There aren’t many beekeepers that the whole world knows. No one gets famous for keeping bees. Sometimes a beekeeper becomes locally infamous, but I can’t think of any beekeeper as well-known as, say, Sir Edmund Hillar… Read More
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Beekeeping, like every other activity, has its own dos and don’ts. Start beekeeping usually involves buying bees and the gear that is needed. However, some individuals who are beginning this avocation normally make several mistakes. It’s acceptable to make mistakes, and also this article can help new beekeepers avoid making exactly the same mistakes others have before.
Here are three blunders which every beekeeper should avert:
1. Not understanding the best time to start hobby or a beekeeping business can end up being a calamity. It often leads to a lack of money and your bees. Since most bees expire during winter months, winter is the worst possible time to begin. This would drive a beekeeper to buy a brand new mountain of bees, which would be more expensive money. Autumn is another inferior time to start beekeeping, since there are fewer flowers, hence a smaller quantity of honey picked. The best time to start beekeeping is during summer, which will be the time of the year where there are plenty of blooming flowers.
2. Buying used gear and old books. This really is a familiar mistake made by many start beekeepers. It’s clear that one would want to save money as much as possible, but purchasing used gear and old beekeeping books isn’t a great thought. First, used gear can come with “inherited” problems. The extractor factory outlet might have a flow, or the uncapping knife might not be sharp enough to uncap all the wax. This would definitely change the quality of one’s honey, which isn’t an ideal scenario especially if a beekeeper is intending to commence a honey-selling company. Second, old novels can provide dated information on beekeeping. One might be stuck using the traditional method when there are better and more rapid methods to keep beehives and fabrication honey.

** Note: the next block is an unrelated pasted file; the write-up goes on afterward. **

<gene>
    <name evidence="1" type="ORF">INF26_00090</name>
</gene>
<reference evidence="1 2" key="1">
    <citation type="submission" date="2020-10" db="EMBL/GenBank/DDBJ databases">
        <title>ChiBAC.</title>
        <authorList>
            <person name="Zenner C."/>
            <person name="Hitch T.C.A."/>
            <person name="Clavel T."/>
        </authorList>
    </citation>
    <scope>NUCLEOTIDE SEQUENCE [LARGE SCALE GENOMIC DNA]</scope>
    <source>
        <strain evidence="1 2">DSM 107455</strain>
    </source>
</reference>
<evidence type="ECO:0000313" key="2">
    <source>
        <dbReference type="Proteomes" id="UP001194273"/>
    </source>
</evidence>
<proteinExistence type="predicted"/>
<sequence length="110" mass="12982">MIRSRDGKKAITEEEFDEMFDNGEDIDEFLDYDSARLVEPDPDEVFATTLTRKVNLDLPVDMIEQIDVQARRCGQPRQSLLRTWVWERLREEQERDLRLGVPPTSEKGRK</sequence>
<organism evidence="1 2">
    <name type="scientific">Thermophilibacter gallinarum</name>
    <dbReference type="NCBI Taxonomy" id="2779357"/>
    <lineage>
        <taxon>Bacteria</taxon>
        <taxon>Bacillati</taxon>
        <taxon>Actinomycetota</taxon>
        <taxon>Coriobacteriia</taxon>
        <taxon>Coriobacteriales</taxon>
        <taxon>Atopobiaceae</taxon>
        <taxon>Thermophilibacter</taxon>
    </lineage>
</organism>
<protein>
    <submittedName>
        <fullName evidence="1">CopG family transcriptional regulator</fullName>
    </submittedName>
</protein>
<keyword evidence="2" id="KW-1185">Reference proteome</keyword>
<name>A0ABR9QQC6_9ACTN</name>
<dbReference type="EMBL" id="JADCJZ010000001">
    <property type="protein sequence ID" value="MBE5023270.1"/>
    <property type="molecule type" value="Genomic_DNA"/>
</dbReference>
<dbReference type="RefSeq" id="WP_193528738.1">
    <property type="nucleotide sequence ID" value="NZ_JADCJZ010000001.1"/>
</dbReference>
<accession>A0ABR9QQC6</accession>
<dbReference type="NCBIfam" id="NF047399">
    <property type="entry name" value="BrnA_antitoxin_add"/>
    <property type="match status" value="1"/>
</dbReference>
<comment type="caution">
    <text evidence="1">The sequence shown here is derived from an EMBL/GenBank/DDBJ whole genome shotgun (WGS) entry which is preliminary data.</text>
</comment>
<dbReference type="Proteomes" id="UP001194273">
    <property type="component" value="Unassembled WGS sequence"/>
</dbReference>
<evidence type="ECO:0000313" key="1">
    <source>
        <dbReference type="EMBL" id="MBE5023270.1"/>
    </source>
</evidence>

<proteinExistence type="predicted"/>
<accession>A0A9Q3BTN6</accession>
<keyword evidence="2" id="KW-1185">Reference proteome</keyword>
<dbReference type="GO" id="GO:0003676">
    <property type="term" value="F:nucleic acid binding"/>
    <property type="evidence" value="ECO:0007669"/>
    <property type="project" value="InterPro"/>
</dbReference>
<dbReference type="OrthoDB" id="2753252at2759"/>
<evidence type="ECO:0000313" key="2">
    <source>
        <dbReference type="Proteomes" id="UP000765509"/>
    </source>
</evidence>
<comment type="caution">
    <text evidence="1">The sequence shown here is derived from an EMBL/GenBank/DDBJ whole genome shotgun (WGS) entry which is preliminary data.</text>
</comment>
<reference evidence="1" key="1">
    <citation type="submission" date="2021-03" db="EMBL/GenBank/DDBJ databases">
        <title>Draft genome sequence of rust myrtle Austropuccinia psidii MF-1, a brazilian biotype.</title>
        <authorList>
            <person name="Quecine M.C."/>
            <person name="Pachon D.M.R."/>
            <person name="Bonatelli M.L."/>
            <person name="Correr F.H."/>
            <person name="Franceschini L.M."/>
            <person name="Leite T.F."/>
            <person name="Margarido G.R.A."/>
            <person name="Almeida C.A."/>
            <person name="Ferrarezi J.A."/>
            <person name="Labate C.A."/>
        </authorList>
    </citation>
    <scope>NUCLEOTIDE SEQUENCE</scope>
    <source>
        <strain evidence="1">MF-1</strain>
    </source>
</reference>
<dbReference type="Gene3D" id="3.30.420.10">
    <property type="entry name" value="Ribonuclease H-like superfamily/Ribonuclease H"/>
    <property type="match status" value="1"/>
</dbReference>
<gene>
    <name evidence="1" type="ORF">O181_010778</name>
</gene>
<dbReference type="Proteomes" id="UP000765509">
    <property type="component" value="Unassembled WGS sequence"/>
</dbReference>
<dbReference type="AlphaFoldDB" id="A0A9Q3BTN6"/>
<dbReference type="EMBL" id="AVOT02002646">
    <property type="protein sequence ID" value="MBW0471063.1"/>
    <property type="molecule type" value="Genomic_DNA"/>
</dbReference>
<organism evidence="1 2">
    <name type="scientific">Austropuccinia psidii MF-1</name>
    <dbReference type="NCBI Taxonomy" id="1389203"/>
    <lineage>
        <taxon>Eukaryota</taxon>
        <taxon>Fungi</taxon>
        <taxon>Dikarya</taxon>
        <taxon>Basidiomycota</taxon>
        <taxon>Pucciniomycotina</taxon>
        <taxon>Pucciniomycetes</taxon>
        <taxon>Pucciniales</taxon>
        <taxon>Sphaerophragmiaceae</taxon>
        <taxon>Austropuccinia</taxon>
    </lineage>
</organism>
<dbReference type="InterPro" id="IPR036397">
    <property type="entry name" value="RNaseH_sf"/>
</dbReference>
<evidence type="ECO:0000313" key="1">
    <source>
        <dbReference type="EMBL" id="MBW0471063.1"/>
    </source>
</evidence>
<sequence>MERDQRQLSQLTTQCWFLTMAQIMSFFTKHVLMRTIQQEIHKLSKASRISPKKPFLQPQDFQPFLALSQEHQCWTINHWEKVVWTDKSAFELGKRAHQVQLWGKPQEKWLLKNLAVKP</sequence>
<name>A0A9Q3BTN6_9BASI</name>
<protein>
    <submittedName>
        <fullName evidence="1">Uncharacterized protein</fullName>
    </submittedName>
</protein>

3. Refraining from purchasing protective gear. Think about this. He/she will come out as a pincushion with all the bee stingers if one does not wear protective gear when managing the hives and accumulating the honeycombs. Protective gear is not cheap, yes, but it’ll help beekeepers prevent having to pay medical bills from all the bee stings.
These three blunders have been presented here to help future beekeepers prevent them. Before getting started beekeeping, it’s best to consult a professional beekeeper. If buying a particular item appears too expensive, consistently think about the end cost ( in case that they don’t buy this item now, will it cost them more later on?). In the long run, it is up to the person to determine the best course of action.